Why investors in the Middle East may have a head start in ESG investments

ESG reporting will require agreed global data standards and regulations

Man using laptop at desk in home office. Image used for illustrative purpose.

Man using laptop at desk in home office. Image used for illustrative purpose.

Getty Images

The interest in investment products with features related to ESG (environmental, social and governance) matters has grown exponentially during the past several years.

By the end of last year, the Principles for Responsible Investment, the largest global network of institutional investors committed to environmental, social, and corporate governance (ESG), had signatories representing over $85 trillion in assets under management. Of those signatories, over a hundred are from the Middle East and Africa.

In an interview with Zawya, Gary Baker, Managing Director of Europe, the Middle East, and Africa (EMEA) at the CFA Institute, said that in some ways investors in the Middle East may have a head start in ESG investment.

"Our [report], ‘Sustainable, Responsible, and Impact Investing and Islamic Finance: Similarities and Differences’, finds similar origins and shared aspirations between ESG investing and Islamic finance to address societal issues,” he said. “Investment professionals in any part of the world who bring a fluency in both the principles of Islamic Finance and ESG investment analysis will have a unique perspective," he added.

Taking advantage of ESG investing

Investing around the principles of ESG analysis is a relatively nascent field and firms are currently building their capabilities and investment offerings.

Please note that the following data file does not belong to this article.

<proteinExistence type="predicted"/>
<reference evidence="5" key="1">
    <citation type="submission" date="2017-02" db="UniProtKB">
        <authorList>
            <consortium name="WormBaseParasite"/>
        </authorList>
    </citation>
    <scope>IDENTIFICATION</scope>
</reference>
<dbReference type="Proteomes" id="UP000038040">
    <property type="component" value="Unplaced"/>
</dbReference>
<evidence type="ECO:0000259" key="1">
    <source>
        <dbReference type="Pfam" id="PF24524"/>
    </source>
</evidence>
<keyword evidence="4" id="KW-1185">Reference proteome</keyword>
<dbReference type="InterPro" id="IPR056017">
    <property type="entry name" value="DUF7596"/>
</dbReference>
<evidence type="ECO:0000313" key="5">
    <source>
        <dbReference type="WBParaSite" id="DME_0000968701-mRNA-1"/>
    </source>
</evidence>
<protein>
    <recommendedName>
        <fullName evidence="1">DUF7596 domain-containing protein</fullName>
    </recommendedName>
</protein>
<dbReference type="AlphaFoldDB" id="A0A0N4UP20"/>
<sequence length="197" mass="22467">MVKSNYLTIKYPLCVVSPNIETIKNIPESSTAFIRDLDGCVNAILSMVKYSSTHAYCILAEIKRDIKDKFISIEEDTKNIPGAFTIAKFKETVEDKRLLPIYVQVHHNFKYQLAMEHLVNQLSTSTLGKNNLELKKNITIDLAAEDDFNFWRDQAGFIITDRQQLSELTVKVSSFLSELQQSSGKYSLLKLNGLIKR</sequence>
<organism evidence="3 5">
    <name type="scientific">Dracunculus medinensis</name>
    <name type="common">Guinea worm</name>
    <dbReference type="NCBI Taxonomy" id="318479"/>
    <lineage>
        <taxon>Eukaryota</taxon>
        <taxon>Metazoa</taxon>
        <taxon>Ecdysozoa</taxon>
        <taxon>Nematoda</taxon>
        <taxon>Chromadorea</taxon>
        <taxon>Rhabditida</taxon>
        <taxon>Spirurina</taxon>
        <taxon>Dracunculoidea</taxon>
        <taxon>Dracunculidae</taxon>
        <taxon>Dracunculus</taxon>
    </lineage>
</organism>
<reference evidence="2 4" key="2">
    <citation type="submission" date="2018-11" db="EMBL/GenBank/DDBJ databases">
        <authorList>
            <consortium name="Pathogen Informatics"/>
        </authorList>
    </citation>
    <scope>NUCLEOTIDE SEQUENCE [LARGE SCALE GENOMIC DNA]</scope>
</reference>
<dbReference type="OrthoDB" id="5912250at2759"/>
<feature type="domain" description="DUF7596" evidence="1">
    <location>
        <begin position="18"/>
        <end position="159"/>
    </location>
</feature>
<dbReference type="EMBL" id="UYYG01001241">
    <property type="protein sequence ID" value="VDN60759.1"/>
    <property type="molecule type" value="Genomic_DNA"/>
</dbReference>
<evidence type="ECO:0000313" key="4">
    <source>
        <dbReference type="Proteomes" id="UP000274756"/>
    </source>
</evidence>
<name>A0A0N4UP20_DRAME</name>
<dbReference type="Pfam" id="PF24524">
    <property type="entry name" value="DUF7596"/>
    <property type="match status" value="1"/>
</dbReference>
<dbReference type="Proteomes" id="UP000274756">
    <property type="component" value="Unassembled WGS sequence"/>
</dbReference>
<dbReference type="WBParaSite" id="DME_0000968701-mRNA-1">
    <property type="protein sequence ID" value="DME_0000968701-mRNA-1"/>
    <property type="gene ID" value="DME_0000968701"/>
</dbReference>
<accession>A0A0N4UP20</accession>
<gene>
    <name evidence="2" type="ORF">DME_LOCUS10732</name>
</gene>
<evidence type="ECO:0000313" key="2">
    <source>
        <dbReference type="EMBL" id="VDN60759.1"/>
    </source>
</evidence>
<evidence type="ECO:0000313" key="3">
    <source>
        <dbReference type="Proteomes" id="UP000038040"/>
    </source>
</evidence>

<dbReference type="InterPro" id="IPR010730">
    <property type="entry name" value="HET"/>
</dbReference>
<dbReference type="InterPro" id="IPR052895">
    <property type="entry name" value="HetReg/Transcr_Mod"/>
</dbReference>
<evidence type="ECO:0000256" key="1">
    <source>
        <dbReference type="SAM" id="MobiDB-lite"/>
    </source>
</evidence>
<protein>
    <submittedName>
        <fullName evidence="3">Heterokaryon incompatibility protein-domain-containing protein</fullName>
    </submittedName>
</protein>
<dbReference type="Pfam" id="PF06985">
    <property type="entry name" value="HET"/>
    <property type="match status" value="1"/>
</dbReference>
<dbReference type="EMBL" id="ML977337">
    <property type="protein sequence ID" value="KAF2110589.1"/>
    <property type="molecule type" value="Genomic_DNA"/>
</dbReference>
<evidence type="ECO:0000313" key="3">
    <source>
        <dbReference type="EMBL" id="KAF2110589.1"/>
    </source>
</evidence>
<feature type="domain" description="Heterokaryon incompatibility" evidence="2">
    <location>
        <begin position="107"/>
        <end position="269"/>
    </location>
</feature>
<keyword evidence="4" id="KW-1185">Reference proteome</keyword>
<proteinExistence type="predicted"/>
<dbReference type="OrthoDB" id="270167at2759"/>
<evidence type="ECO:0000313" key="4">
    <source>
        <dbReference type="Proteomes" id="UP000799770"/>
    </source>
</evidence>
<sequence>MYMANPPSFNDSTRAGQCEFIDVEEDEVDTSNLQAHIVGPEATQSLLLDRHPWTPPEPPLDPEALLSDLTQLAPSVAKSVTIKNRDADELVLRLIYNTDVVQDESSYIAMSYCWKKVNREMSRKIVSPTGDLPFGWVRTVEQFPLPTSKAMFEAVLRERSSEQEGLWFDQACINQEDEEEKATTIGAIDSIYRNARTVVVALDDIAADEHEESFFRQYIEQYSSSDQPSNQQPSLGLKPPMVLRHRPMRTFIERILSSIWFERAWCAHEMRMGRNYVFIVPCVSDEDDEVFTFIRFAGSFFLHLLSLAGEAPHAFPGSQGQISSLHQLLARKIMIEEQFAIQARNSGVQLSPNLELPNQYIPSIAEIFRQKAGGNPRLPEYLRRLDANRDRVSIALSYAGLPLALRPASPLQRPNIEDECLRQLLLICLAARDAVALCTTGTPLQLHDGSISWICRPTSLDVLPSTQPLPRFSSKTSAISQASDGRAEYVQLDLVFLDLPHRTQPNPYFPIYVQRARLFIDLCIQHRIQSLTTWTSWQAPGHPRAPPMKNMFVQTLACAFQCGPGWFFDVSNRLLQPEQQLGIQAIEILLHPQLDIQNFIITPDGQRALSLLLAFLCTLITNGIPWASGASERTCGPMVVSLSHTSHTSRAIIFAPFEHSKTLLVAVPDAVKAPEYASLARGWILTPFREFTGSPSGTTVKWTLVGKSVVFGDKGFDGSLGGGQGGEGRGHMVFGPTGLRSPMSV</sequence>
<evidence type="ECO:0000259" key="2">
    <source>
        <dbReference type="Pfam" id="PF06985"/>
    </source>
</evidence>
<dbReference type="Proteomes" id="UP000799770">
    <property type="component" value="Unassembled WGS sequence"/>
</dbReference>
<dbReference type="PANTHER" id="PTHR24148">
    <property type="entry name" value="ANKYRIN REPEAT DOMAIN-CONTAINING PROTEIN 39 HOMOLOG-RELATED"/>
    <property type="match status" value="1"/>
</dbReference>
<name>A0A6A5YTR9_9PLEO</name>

CFA Institute research in the Middle East through roundtables with CFA charterholders suggests that around half of firms in the region have an ESG investment specialist on staff.

Markets are tracking at varying pace in their recruitment and training of ESG specialists, and their development of ESG-oriented products.

ESG-focused investing as a category is relatively new and investors should really challenge their advisers to help them make sense of their options. "There are very few asset managers who I talk to today who are not engaged in preparing new product launches: some want to mobilise that ESG story, while others are reacting to a commercial opportunity," Baker said. 

Need for better ESG data

ESG scoring and reporting can unlock a huge amount of information on the management and resilience of companies, but will require agreed global data standards and regulations.

“Our Consultation Paper for the development of ESG Disclosure Standards for Investment Products intends to provide the necessary transparency through which investment managers can better communicate the nature and characteristics of ESG-centric funds and investment strategies,” Baker said.

“We very much look forward to feedback from the finance community and to producing a Standard that will help investment professionals better serve and guide their clients,” he added.

(Reporting by Seban Scaria; editing by Daniel Luiz)


Disclaimer: This article is provided for informational purposes only. The content does not provide tax, legal or investment advice or opinion regarding the suitability, value or profitability of any particular security, portfolio or investment strategy. Read our full disclaimer policy here.

© ZAWYA 2020

More From Investment Guides